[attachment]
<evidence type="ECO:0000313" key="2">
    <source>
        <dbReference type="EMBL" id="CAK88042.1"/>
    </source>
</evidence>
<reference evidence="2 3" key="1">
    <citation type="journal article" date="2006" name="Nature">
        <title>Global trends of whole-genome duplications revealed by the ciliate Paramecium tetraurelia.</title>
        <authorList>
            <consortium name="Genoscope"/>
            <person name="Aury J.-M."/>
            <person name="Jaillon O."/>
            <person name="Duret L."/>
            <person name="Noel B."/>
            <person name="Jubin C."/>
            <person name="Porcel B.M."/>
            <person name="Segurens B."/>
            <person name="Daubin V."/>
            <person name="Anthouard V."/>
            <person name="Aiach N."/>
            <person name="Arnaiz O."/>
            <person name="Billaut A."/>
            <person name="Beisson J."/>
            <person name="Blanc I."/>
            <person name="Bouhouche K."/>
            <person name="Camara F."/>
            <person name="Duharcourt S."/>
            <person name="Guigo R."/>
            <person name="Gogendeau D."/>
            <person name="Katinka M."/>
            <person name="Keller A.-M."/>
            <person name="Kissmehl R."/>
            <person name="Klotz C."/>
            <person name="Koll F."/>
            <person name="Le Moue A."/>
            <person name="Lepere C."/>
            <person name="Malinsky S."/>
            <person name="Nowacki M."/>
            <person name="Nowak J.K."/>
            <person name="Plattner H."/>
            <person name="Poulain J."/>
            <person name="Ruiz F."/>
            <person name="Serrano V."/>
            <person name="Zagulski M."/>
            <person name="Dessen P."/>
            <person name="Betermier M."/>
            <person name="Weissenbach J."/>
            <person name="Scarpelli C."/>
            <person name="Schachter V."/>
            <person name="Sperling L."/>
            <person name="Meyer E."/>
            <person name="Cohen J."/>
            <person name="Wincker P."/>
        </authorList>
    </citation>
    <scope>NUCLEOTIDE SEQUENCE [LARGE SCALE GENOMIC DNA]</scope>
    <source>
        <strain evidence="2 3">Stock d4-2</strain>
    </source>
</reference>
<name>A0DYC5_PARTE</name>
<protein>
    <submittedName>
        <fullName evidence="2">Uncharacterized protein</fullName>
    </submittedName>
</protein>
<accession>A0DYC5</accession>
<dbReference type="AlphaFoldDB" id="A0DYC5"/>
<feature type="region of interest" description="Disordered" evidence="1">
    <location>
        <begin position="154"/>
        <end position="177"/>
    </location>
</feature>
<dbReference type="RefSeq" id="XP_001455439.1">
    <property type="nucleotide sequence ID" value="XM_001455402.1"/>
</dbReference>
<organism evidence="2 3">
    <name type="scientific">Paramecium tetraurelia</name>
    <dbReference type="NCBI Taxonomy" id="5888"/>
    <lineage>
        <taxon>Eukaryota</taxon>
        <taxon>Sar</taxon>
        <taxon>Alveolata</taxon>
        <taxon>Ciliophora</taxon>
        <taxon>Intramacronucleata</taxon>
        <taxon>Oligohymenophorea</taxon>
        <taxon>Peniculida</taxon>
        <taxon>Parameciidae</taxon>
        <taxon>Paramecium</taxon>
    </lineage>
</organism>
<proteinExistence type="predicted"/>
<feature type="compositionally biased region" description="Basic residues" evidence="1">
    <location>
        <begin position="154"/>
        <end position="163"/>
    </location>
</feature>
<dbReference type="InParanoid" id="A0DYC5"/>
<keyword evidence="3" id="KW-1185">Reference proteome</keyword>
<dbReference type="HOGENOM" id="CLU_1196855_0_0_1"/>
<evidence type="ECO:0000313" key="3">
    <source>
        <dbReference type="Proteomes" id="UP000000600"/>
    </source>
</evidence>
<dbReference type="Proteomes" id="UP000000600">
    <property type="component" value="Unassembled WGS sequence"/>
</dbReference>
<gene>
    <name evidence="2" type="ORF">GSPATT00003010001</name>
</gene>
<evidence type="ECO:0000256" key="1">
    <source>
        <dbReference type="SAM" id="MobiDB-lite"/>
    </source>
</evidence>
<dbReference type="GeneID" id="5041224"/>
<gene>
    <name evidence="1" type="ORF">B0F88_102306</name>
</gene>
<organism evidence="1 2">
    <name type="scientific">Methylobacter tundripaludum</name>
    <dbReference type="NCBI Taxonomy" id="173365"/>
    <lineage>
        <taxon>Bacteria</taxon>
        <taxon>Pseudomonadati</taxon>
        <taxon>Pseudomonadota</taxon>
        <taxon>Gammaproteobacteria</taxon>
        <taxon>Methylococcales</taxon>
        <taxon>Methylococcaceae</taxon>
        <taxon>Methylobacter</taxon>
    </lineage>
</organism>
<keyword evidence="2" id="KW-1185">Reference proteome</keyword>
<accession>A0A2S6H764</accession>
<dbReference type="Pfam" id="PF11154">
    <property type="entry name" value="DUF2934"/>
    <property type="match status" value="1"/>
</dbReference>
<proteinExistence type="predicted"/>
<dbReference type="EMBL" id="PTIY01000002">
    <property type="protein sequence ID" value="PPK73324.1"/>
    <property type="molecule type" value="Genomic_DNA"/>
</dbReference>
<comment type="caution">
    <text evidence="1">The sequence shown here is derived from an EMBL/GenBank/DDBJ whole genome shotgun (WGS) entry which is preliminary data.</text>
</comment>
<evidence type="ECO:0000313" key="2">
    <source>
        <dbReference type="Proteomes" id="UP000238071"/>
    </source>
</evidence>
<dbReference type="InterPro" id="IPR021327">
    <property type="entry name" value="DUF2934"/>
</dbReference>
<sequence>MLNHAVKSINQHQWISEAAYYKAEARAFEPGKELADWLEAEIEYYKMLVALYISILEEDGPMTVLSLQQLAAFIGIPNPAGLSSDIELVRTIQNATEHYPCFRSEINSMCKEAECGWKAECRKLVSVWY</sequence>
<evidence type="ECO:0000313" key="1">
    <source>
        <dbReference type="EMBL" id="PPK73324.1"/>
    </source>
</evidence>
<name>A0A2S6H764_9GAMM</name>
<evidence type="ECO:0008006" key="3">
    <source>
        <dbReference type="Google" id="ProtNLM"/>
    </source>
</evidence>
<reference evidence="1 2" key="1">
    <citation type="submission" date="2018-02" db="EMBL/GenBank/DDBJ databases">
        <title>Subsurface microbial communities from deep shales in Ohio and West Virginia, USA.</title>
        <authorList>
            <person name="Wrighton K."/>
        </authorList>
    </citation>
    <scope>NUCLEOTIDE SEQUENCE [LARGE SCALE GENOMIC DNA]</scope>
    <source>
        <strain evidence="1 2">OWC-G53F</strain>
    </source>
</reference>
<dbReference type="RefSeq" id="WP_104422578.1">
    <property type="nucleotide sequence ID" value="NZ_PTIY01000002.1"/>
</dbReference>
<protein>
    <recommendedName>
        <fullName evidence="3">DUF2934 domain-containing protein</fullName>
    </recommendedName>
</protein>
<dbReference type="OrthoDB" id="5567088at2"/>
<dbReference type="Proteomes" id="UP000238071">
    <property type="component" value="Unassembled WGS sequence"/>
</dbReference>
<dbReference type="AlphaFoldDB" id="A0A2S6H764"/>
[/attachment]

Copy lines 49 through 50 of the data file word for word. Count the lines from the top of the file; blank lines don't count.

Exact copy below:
            <person name="Schachter V."/>
            <person name="Sperling L."/>